Why is it inaccurate to say "CO is 50 percent oxygen"?

3 Answers
Mar 5, 2017

Answer:

As a binary compound it is 50% oxygen by composition.........

Explanation:

#"......but it is not 50% by mass, i.e."#

#"% composition of oxygen by mass in carbon monoxide"=#

#"Mass of oxygen"/"Mass of carbon monixide"xx100%#

#=(15.999*g*mol^-1)/((15.999+12.011)*g*mol^-1)xx100%=??%#

Mar 5, 2017

Because it would imply that carbon has the same molar mass as oxygen... That is, when we assume "50%" means "50% w/w".

#M_"CO" = M_"C" + M_"O"#

#= (12.011 + 15.999)# #"g/mol"#

Clearly, #15.999/(12.011 + 15.999) xx 100% ne 50%#. It's actually #57.12%#.

So, it would be correct to say that #"CO"# is about #57.12%# oxygen atom by weight.

Mar 5, 2017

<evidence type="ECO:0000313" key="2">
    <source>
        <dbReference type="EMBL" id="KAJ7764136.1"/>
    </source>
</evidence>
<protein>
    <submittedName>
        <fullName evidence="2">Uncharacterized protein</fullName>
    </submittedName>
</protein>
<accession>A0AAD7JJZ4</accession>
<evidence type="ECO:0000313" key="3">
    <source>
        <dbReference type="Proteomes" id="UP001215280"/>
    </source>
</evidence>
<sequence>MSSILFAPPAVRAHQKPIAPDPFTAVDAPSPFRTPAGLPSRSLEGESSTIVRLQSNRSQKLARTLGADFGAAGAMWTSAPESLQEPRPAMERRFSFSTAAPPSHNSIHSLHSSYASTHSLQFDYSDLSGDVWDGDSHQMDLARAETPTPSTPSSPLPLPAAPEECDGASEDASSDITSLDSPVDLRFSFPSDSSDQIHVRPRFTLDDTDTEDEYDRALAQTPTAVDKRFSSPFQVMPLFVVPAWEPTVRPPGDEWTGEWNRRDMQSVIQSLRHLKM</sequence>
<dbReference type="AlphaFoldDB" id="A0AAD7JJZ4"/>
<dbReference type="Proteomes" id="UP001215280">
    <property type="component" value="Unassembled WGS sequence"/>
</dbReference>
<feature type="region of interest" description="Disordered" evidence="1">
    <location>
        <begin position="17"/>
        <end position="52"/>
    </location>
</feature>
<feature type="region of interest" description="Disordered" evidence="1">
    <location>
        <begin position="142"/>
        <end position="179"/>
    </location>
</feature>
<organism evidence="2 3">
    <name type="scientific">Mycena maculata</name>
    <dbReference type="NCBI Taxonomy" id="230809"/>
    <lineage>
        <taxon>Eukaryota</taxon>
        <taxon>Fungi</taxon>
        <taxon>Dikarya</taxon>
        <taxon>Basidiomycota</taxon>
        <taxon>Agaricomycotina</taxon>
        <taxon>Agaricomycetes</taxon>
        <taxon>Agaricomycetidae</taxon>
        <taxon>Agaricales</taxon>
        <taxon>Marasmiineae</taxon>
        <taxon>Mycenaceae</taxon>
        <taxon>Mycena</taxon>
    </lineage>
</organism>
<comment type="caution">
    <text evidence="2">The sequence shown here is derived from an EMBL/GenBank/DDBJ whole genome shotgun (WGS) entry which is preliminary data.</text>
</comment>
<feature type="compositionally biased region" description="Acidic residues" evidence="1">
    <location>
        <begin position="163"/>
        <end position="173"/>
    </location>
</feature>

Answer:

We use percentage by mass in chemistry, not percentage of atoms.

The percentage by mass of oxygen in carbon monoxide is about #57.14%#.

Explanation:

Saying that #CO# is #50%# oxygen is only counting by numbers of atoms. Mostly in chemistry, we count things by mass, and carbon and oxygen have very different masses.

Percentage by mass is what percentage overall mass of a substance is made up by a particular element.

To calculate percentage by mass, use the formula

#(M_r[O])/(M_r[CO]) xx 100%#

where #M_r[X]# is the relative mass of substance #X#.

Using the periodic table, we know that

#M_r[O] = 16#

#M_r[CO] = M_r[C] + M_r[O] = 12 + 16 = 28#

so

#16/28 xx 100% ~~ 57.14%#